Thursday, December 21, 2006

How much should we give?

This is the time of the year when financial managers are busy trying to maximize tax incentives by giving. It's not just that Christmas warms our hearts to give, but it makes economic sense for donors to hang on to their investments, letting them gain as much interest as possible, until the very last days of the tax year, when those dollars can be released to ministries and charitable organizations to reap the maximum deduction in income taxes.

In my research about poverty and giving I came across this interesting article in the New York Times magazine by Peter Singer. He says the philanthropy this year of Bill Gates and Warren Buffet raises the following ethical questions...
Why are the people who are giving doing so? Does it do any good? Should we praise them for giving so much or criticize them for not giving still more? Is it troubling that such momentous decisions are made by a few extremely wealthy individuals? And how do our judgments about them reflect on our own way of living?
Singer outlines how it is within our reach to eliminate extreme poverty (defined as living on less than the purchasing-power equivalent of one U.S. dollar per day).

In 2000, the United Nations Millennium Summit, the largest gathering of world leaders in history, jointly pledged to meet Millennium Development Goals, by 2015. The goals include:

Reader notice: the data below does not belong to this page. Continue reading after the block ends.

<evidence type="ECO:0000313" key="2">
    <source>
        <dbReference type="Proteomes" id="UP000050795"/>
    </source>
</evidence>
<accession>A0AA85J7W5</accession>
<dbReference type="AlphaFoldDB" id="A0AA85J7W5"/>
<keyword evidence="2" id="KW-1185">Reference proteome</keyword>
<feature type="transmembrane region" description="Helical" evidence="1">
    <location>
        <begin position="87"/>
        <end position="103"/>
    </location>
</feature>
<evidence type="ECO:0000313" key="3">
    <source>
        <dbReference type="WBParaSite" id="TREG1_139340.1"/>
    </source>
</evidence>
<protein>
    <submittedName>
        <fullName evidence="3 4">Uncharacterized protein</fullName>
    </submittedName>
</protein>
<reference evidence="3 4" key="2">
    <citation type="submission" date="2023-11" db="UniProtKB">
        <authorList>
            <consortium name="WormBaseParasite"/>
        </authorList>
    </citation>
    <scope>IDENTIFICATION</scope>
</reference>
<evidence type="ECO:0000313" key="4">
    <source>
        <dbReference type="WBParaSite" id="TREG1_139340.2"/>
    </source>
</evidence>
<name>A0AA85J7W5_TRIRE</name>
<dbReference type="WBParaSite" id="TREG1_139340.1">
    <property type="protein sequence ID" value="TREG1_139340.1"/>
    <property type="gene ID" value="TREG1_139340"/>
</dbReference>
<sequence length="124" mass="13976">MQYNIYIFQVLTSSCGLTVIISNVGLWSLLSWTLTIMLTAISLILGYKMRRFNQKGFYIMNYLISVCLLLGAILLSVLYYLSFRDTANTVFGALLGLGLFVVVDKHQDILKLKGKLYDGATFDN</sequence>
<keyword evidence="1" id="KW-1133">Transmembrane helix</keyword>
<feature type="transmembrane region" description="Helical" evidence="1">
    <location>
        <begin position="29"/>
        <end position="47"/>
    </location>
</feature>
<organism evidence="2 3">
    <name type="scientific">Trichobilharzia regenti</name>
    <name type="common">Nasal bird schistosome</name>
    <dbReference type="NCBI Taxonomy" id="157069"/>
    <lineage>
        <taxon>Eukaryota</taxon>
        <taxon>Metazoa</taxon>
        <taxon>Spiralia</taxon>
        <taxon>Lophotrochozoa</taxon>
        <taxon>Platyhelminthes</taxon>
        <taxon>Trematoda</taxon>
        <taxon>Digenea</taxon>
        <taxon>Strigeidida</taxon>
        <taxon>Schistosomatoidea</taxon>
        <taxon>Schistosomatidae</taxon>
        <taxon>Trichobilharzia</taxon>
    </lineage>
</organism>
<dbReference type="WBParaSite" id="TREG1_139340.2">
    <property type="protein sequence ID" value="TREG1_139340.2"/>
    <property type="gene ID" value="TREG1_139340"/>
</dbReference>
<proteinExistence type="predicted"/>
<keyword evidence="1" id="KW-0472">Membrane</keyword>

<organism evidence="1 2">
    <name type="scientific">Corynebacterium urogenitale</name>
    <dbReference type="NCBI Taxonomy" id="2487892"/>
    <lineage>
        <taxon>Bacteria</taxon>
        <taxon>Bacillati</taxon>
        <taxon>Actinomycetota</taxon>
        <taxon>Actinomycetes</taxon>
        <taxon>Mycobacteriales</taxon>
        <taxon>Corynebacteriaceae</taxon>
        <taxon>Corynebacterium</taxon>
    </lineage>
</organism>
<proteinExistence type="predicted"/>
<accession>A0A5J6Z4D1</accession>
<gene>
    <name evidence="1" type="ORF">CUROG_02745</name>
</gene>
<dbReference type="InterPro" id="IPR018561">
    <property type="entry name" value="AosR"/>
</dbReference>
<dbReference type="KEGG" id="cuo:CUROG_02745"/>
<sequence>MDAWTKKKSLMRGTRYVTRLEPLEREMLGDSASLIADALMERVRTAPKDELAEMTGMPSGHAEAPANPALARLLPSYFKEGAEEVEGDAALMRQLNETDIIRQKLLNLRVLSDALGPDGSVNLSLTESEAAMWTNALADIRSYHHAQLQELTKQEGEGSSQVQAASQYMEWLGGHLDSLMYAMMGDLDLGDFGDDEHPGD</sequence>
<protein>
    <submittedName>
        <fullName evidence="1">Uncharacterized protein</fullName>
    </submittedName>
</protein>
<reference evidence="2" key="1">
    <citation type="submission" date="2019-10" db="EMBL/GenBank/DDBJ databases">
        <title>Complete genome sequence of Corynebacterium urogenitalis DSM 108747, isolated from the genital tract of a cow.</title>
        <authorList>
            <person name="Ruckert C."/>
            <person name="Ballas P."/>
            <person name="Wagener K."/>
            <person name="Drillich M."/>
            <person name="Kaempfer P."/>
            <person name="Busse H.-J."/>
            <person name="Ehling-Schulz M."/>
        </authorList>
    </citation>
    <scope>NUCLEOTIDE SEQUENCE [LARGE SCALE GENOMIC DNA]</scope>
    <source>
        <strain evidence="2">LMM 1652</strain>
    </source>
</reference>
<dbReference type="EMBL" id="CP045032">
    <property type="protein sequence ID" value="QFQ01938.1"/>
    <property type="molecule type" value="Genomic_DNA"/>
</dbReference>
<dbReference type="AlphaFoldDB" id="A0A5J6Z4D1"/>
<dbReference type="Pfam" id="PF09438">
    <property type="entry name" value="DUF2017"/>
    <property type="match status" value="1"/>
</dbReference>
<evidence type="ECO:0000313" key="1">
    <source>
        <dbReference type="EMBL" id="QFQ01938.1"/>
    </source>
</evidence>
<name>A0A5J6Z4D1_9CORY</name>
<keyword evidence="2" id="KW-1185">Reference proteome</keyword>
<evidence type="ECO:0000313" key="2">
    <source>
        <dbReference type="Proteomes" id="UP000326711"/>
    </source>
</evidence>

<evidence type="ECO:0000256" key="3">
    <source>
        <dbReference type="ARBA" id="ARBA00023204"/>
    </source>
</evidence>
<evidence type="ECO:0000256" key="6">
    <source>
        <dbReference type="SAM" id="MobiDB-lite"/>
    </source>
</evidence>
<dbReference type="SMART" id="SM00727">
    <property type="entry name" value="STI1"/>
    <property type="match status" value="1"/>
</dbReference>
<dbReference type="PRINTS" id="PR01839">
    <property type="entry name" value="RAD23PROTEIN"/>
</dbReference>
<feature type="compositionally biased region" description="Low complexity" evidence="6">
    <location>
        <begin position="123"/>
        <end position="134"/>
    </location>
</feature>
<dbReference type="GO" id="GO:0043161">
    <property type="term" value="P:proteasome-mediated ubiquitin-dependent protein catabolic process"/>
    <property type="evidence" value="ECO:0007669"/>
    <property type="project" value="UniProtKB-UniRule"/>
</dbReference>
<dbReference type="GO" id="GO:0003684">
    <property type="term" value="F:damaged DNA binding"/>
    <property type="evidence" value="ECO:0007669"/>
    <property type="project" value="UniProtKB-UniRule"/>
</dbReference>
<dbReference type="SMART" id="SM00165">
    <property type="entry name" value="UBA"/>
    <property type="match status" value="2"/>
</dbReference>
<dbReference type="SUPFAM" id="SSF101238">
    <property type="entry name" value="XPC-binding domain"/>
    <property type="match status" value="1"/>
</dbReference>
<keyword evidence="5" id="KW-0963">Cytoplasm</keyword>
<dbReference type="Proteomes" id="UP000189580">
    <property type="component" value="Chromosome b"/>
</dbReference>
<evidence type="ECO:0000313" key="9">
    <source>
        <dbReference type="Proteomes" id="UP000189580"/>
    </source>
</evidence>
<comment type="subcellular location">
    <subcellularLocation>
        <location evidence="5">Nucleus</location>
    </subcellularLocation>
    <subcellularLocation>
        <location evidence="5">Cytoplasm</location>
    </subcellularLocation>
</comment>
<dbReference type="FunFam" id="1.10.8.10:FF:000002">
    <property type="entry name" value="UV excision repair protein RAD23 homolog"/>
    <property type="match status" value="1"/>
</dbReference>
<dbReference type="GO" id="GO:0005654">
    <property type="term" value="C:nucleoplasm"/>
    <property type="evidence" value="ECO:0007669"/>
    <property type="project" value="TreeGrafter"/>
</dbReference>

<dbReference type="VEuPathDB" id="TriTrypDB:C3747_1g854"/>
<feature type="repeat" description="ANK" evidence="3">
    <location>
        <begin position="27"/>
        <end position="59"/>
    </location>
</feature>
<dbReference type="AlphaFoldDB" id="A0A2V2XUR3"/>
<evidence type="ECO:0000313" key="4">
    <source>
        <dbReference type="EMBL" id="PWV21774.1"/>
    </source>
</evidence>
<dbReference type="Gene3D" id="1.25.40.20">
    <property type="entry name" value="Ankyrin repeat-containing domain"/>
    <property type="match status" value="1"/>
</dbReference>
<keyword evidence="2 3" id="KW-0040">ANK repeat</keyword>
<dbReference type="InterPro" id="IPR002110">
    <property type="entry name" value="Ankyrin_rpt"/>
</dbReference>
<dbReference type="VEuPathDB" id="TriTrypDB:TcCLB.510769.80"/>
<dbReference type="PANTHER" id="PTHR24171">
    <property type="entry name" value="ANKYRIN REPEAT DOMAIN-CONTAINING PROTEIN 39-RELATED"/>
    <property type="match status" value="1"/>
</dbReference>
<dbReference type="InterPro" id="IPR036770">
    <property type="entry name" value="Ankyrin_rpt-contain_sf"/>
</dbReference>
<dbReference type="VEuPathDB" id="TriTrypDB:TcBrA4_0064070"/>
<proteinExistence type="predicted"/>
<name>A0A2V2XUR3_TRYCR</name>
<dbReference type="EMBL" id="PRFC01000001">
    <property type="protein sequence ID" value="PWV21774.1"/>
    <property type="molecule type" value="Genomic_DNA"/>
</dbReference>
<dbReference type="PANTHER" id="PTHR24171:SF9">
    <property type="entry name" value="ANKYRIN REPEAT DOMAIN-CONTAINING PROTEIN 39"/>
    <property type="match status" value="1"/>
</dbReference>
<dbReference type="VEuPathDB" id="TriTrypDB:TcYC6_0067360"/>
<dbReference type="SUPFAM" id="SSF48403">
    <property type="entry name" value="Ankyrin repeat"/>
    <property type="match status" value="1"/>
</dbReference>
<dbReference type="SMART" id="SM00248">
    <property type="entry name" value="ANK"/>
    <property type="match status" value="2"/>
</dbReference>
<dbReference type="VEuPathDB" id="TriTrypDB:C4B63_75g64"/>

Reducing by half the proportion of the world’s people in extreme poverty.

Reducing by half the proportion of people who suffer from hunger.

Ensuring that children everywhere are able to take a full course of primary schooling.

Ending sex disparity in education.

Reducing by two-thirds the mortality rate among children under 5.

Reducing by three-quarters the rate of maternal mortality.

Halting and beginning to reverse the spread of H.I.V./AIDS and halting and beginning to reduce the incidence of malaria and other major diseases.

Reducing by half the proportion of people without sustainable access to safe drinking water.
Last year a United Nations task force, led by the Columbia University economist Jeffrey Sachs, estimated the annual cost of meeting these goals to be $121 billion in 2006, rising to $189 billion by 2015. When we take account of existing official development aid promises, the additional amount needed each year to meet the goals is only $48 billion for 2006 and $74 billion for 2015. Singer details how a total of $404 billion could be generated without creating any hardship from just 10 percent of American families (those earning more than $92,000) if they gave just a portion of their wealth.

Where does that leave me? I am clearly not in the top 10 percent of America's wealthiest, but I learned from the Global Rich List website that I am in the top one percent of the world's wealthiest. I can't ask people to give unless I am doing my part. So I'm tossing in my "loaves and fish" and asking God to multiply it.

2 comments:

KJV said...

Every man according as he purposeth in his heart, so let him give; not grudgingly, or of necessity: for God loveth a cheerful giver.
2 Corinthians 9:7

Arloa Sutter said...

Amen. Thanks! And another verse from Matthew 6:21 in the KJV, "For where your treasure is, there will your heart be also."